If you live on the North Shore and find yourself in an unsafe domestic situation or know someone who is, call 1-800-547-1649 anytime, night or day.
The quarantine that we are all living under now is designed to keep us safe, but many of the issues that contribute to domestic violence are only intensified by social distancing, and are placing many women and children in greater danger.
“The root of domestic violence is one partner’s desire to control the other,” says Sara Stanley, Esq., Executive Director of HAWC (Healing Abuse Working for Change)
. “And issues that exacerbate violence, such as financial stress or the loss of a job, are widespread during this crisis. Some folks who have been living with an abuser and just getting by, now find themselves in an untenable situation. Suddenly they’re completely isolated and living in close quarters with their abuser without the ability to take the kids out to the park or the library or seek support from friends and family.”
One of Greater Boston’s leading domestic violence agencies, HAWC serves some 2,500 North Shore individuals and families every year with a team of 22. The vast majority of their clients, 95 percent, are women.
Even though it can be hard to find the privacy to make a desperate phone call for help while living in close proximity to an abuser, over the last month, HAWC’s hotline calls have doubled when compared with the same time period last year. And because it’s impossible for clients to visit one of HAWC’s offices, which are temporarily closed, the hotline is the primary way in which women are reaching out. HAWC is also turning to new ways of communicating, such as text messaging, which can be done quickly and quietly.
“Many of our callers are not aware that even though the courts are closed, they can still seek a protective order,” says Stanley. A HAWC attorney can help walk a survivor through the process and even be on the line with a judge when the call is made. One caller who was afraid of an abusive boyfriend contacted HAWC and was able to obtain a protective order. The organization also has the capacity to relocate shelter clients to self-contained units to keep them safe. “That capacity has been strengthened by the grant from the Boston Foundation,” adds Stanley.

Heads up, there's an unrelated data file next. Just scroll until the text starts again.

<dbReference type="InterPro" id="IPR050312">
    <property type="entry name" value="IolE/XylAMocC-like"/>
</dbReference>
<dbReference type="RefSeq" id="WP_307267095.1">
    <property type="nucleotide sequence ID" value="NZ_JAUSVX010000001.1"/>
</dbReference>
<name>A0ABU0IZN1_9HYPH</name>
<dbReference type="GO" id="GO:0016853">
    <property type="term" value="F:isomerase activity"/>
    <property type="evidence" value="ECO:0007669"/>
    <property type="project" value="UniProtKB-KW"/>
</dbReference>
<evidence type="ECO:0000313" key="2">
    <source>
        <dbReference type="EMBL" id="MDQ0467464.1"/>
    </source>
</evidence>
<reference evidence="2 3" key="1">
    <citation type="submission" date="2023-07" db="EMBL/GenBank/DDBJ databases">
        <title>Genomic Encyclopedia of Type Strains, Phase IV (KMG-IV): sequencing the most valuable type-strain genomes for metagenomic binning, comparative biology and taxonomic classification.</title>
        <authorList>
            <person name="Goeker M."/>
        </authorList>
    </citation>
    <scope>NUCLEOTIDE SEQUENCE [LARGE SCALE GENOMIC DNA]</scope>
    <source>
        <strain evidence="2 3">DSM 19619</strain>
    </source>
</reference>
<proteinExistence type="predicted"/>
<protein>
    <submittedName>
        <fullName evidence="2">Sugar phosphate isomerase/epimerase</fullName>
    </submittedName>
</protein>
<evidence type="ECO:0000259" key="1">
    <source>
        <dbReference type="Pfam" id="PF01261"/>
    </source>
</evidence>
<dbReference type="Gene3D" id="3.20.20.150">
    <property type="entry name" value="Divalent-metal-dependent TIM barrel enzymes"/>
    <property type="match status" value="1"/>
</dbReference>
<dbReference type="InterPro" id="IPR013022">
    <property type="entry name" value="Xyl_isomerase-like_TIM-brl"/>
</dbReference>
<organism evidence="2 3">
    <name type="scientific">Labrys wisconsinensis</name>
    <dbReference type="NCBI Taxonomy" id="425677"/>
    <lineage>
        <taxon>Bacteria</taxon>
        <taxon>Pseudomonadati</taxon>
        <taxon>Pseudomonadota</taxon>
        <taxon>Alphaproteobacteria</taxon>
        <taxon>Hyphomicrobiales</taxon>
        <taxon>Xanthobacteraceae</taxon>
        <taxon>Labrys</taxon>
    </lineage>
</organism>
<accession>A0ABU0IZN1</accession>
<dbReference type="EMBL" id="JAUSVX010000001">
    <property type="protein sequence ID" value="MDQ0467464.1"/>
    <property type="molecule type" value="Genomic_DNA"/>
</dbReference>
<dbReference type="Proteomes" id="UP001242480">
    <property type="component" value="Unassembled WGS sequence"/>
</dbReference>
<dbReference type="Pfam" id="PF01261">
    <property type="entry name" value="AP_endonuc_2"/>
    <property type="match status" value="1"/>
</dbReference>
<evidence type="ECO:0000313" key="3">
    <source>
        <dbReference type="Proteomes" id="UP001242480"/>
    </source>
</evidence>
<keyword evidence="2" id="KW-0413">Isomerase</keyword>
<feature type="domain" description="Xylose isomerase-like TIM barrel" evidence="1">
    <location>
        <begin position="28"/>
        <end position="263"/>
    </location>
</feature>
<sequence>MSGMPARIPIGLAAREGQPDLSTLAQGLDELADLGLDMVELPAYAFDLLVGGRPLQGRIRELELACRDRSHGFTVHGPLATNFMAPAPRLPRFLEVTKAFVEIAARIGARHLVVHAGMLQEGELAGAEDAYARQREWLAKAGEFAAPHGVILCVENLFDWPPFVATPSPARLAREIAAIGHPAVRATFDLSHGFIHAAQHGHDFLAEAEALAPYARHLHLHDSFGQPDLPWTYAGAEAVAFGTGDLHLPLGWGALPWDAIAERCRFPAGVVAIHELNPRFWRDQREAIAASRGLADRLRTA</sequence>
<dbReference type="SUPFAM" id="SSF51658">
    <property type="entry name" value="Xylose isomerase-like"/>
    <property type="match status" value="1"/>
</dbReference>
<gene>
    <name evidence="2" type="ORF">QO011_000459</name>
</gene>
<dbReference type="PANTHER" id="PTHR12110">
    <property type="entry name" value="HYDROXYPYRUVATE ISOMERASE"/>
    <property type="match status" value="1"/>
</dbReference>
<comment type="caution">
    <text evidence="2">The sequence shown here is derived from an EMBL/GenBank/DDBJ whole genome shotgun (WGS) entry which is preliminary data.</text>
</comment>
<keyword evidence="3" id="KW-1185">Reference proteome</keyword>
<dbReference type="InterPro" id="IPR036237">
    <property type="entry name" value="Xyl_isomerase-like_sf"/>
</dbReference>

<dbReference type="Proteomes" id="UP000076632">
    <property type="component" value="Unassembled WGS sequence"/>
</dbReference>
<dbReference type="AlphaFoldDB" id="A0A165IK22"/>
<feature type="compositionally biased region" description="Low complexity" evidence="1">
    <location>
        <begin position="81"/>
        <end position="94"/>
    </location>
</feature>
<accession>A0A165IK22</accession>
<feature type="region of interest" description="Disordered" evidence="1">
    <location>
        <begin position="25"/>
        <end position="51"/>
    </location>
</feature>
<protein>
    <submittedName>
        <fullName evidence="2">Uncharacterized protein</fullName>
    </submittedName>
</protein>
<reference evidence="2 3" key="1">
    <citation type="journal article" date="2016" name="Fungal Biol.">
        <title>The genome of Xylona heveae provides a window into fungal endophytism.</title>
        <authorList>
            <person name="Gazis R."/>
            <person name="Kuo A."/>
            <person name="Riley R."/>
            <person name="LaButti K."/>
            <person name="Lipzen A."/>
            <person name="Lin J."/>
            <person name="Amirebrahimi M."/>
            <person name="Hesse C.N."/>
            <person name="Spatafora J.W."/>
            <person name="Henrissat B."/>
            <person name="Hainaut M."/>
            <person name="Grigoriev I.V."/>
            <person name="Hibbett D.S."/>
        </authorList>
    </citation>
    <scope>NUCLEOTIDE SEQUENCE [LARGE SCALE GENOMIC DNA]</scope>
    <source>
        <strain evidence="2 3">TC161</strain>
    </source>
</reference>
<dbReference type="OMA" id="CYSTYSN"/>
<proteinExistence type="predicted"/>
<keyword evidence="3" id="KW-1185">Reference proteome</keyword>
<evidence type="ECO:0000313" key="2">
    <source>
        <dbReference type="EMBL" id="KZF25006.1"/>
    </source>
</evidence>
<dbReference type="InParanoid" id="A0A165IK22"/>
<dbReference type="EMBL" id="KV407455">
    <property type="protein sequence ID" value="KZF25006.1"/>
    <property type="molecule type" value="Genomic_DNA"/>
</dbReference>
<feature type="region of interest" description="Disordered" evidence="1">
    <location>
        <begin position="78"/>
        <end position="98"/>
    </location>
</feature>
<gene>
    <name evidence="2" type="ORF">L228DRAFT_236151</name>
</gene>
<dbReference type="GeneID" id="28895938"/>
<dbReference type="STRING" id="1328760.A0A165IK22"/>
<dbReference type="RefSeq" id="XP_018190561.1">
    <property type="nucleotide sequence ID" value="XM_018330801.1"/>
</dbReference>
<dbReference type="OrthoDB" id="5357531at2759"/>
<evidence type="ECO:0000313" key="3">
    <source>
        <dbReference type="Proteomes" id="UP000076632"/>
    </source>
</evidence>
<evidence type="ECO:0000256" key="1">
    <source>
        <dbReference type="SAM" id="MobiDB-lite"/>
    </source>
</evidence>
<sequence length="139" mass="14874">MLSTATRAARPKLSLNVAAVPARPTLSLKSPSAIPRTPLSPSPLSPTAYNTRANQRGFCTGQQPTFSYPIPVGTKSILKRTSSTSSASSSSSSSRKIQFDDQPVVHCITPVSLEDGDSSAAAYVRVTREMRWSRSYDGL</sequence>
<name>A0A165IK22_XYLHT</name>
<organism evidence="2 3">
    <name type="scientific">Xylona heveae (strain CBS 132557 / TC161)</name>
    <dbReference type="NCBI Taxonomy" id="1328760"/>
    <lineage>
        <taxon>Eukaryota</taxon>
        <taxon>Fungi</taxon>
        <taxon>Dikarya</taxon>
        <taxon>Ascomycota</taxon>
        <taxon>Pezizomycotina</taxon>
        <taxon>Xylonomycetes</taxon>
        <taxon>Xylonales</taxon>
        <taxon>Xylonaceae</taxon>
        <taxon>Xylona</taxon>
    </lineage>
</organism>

HAWC’s staff members and volunteers are even helping to meet basic needs in these unparalleled times, such as connecting clients with diapers or formula. And since some children in a family experiencing domestic violence often have limited access to resources, HAWC is also encouraging remote learning by distributing Chromebooks and Kindles so that they can continue their education while out of school. These devices are also important lifelines so that the family can engage in mental and physical telehealth.
When asked why she has chosen to lead a nonprofit battling domestic violence rather than take a lucrative job with a law firm, Stanley replies, “I believe with my whole heart that increasing safety for people at home is the bedrock to all progress. Empowering women is the most important thing we can do to help our communities thrive. I am grateful for the opportunity to do this work every day.”
This is one in a series of stories about grantees of the Boston Foundation’s COVID-19 Response Fund. These Greater Boston nonprofits are on the front-lines of our community's response to this crisis. While we are all struggling to cope with the hardships of the coronavirus, these organizations, their leaders and their staff are serving the most vulnerable among us. Boston Indicators, the Boston Foundation’s Research Center, is providing valuable data and analysis for these stories. Visit tbf.org for more on the COVID-19 Response Fund.